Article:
cornerofmadness (cornerofmadness) wrote in 50bookchallenge,

books 141-143

Devoured by D. E. Meredith

I like historical mysteries so I took a chance on this one and got even more excited when it looked like it would be about the Victorian battles of science and religion. Being a biologist, I was very pleased to see names like Wallace, Darwin and Lydell being batted around. However, I'm beginning to think that having praise on book covers is a bad idea. It sets up unrealistic expectations. 'Sparkling characters', uh where?

This was much slower and flat than I would have liked. The main investigators are Professor Hatton, a specialist in the fledgling science of autopsy and forensics, his French assistant, Roumande, Inspector Adams and an aristocrat, Ben Broderig. Lady Blessingham, a pro-evolution force, has been murdered and letters sent to her from Borneo by Broderig. He wants them back because of their personal nature. During all of this there is a subplot of murdered young girls being ignored by police but not by Hatton's crew.

We also get to see into the heads of a duke, who is very anti-evolution, his butler, Ashby and a seamstress/whore who is trying to get a revolution ala the French going while blackmailing everyone else. In some respects we need to see these different povs but the end result is we never get to know anyone in any detail so yeah, no sparkling for me.

As for the purloined letters, we get to see them in detail, almost too much detail. They really drag down the entire middle of the book. However we do get to see radical evolutionary thought from Broderig, Wallace and others that the church would condemn and Broderig does things there that he wouldn't want his social circles to know. However, is this enough to kill for? Lady B is only the first. Many others with connections to her also die.

Even with the draggy middle, it wasn't bad but right about mid-way, Adams starts doing things that make little sense and the ending isn't very satisfying on many levels. It's not a terrible book but it wasn't that great either. There seemed to be too many threads and not enough done with a few of them.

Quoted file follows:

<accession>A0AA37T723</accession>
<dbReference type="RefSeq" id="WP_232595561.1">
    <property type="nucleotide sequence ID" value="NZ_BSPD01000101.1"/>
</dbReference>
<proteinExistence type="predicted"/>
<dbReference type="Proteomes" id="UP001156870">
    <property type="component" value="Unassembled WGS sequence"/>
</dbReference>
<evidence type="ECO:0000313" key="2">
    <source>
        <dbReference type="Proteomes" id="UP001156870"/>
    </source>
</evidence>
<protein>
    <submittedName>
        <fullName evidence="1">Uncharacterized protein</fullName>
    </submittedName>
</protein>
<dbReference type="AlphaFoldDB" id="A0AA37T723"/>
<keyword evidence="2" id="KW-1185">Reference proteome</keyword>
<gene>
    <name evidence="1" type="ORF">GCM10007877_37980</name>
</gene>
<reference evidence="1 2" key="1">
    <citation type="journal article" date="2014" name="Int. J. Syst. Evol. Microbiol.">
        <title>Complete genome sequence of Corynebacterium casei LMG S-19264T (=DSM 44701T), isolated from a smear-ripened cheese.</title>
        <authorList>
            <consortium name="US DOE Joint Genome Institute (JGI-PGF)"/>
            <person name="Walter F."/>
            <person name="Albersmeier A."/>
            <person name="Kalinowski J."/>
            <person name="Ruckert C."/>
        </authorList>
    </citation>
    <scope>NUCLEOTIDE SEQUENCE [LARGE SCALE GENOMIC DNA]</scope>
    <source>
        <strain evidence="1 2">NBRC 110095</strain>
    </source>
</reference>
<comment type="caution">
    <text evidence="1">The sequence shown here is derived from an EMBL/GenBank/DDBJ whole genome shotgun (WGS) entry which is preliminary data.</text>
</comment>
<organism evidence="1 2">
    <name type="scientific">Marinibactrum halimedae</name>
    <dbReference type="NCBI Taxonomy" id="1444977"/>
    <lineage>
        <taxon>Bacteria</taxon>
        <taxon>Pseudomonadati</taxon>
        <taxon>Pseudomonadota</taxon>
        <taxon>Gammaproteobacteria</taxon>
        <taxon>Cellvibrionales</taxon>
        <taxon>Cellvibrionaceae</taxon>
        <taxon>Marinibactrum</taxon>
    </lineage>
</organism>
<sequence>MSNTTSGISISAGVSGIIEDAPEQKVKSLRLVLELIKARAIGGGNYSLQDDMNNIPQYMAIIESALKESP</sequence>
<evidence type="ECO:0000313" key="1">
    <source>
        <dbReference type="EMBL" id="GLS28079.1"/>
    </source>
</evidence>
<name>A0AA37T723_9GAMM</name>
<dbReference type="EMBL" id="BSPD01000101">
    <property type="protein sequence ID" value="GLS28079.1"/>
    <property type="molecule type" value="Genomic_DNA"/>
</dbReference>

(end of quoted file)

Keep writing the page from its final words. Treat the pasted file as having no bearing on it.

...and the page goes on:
Black Butler #2 by Yana Toboso

It opens with just a day in Sebastian's life. With the staff that Phantomhive employs, Ciel needs a devil to fix all their mistakes. This filler chapter was just darn cute. The rest of the volume has Ciel and Sebastian working for the queen trying to discover and stop Jack the Ripper. Assisting them are his aunt, Madam Red, and Lau, manager of a Hong Kong trading company. There is a lot of accurate detail about Jack mixed in with the fantasy of the manga. And of course there is fan service with Ciel dressed as a girl to catch Jack's eye. It was a very enjoyable volume. Sebastian is quite delightful.

Interior Desecrations: Horrible Homes from the Horrible 70's by James Lileks

This is just so much fun. Lileks is a comedic writer (check out his websites) and this is a look at design pamphlets and actual homes of the 1970's. I was a kid then and I remember some of this stuff. It's a great romp through the absolute hideousness of the fashions from then. We were finally able to really get lots of color in paints and wallpapers and by god, we were going to use them. Even without Lileks write up this is just hysterical to look at. Some of his commentary had me red faced and gasping with laughter. These humor books are always a tad too expensive but what the heck. I can always pull it off the shelf for a reread when I'm feeling blue.
Tags: manga, mystery, non-fiction

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